HAWK21M From India, joined Jan 2001, 31201 posts, RR: 58 Posted (7 years 11 months 2 weeks 2 days 19 hours ago) and read 1721 times:
On the Bolt-Nut Assy for the JT8Ds at the FCU Cross shaft to Start/Thrustr Cable attachment.The AMM states if a Locknut is used the Torque values of Bolt A is 50-70lb in[pound inch] & Bolt B is 100-140 lb in.
Whereas if a Castellated Nut is used the Torque Values reduce to 30-40 lb in & 60-85 lb in resp.
The question is Understandably that the Second method has a Split pin for added safety but why should the Torque values differ.
How is it determined that lower values will be needed for the Second method.
NORTHSEATIGER From United Kingdom, joined Sep 2003, 432 posts, RR: 5 Reply 1, posted (7 years 11 months 2 weeks 2 days 19 hours ago) and read 1710 times:
I would think that the higher torque will be to "run down" the lock nut which I would imagine will be either eliptical or have a nylon coating, so the extra tq will deform the nut/cut the nylon and ensure the correct tq and locking where as with the split pin the tq is applied then the pin put through for safety.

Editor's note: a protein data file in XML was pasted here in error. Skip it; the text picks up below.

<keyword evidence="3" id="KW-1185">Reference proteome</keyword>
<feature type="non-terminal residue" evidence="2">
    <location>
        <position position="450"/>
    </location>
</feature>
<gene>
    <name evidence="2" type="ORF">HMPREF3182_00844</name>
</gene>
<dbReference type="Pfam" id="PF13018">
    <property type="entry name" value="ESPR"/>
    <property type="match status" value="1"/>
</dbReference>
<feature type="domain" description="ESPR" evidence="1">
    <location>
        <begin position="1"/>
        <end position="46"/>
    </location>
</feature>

Air2gxs From , joined Dec 1969, posts, RR: Reply 2, posted (7 years 11 months 2 weeks 2 days 11 hours ago) and read 1649 times:
Quite simply the cotter key takes the place of the torque. As you know, the property of elasticity is what allows fasteners such nuts, bolts, screws, etc. to hold, in conjunction with the locking system used, when torqued to the appropiate value. When using a cotter key we do not need to torque anymore than that required to bring the components together, unless the AMM calls for anything different.
In fact I know of one application where the torque is zero. On the CFM56 the VBV feedback cable is attached to the MEC with a bolt, nut washer and cotter key. There is a line item step to inspect that the nut/bolt assy is free to turn by hand.
Air2gxs From , joined Dec 1969, posts, RR: Reply 4, posted (7 years 11 months 2 weeks 11 hours ago) and read 1584 times:
In this particular application (VBV feedback), you want the fastest and most accurate response to the position of the VBV's, especially when moving into reverse. The zero torque allows an almost frictionless connection.
FredT From United Kingdom, joined Feb 2002, 2184 posts, RR: 26 Reply 5, posted (7 years 11 months 6 days 21 hours ago) and read 1530 times:
You have friction in the locking in the lock nut, which reduces the torque actually working to put traction on the bolt.
Compare it with wet and dry torque. If you use oil when tightening, you need less torque as less is being used to overcome friction. It is a common pitfall to put a bit of oil on when tightening a nut which is supposed to be tightened dry and has a torque specified accordingly. There you are left staring at your stripped (but well oiled) threads and wondering what just happened.
I thought I was doing good trying to avoid those airport hotels... and look at me now.